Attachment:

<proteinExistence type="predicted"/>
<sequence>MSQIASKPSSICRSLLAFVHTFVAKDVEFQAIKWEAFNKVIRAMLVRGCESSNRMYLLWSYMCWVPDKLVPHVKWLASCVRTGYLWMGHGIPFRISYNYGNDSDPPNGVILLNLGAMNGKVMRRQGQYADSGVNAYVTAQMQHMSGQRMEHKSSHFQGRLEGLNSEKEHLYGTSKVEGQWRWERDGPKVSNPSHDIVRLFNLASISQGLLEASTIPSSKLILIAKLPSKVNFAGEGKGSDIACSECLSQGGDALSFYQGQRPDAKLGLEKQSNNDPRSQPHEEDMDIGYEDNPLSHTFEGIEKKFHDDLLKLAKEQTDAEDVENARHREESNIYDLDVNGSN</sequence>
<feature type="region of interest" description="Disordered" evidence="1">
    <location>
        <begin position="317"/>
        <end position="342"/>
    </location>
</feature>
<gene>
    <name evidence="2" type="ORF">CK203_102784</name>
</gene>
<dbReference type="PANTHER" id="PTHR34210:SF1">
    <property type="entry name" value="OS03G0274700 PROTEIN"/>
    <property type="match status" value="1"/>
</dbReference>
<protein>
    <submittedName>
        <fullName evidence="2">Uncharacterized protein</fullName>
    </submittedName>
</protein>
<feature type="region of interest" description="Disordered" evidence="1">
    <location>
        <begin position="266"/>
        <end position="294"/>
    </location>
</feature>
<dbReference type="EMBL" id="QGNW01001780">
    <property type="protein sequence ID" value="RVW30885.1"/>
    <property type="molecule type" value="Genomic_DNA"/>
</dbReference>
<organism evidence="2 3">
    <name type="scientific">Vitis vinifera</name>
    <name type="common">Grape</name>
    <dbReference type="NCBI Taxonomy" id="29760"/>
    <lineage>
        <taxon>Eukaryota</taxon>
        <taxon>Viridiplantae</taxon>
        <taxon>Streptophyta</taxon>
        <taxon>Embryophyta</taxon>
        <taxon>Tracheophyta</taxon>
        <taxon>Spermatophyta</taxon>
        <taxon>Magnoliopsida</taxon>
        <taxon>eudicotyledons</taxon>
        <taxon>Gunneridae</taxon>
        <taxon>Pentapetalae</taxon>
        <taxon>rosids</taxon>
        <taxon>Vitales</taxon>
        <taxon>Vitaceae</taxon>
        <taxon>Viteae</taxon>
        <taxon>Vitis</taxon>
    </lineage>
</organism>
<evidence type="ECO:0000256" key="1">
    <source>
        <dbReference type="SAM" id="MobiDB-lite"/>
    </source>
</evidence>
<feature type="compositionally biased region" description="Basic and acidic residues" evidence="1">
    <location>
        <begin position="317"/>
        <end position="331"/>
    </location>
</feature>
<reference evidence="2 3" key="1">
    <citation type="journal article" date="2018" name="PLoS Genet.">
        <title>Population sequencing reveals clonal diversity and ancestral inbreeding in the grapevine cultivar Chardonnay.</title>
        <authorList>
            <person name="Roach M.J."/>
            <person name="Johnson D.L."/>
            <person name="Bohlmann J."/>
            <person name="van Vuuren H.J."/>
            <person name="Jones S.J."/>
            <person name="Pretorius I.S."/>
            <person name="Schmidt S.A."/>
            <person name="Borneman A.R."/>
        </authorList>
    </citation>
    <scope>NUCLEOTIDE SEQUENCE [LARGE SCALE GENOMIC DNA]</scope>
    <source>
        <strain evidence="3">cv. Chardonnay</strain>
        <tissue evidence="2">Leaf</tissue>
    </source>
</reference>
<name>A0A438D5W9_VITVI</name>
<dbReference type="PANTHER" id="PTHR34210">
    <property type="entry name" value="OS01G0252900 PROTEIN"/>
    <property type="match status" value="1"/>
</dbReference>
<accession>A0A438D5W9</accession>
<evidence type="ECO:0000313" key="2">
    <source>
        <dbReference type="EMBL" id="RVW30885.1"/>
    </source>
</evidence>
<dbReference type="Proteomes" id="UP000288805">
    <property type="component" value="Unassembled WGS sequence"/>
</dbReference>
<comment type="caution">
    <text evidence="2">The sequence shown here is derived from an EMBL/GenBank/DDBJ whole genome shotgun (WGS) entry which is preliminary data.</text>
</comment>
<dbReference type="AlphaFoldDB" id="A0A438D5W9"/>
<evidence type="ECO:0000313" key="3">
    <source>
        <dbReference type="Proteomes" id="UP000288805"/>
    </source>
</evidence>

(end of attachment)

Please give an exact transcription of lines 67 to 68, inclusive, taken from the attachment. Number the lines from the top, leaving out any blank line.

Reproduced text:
        <authorList>
            <person name="Roach M.J."/>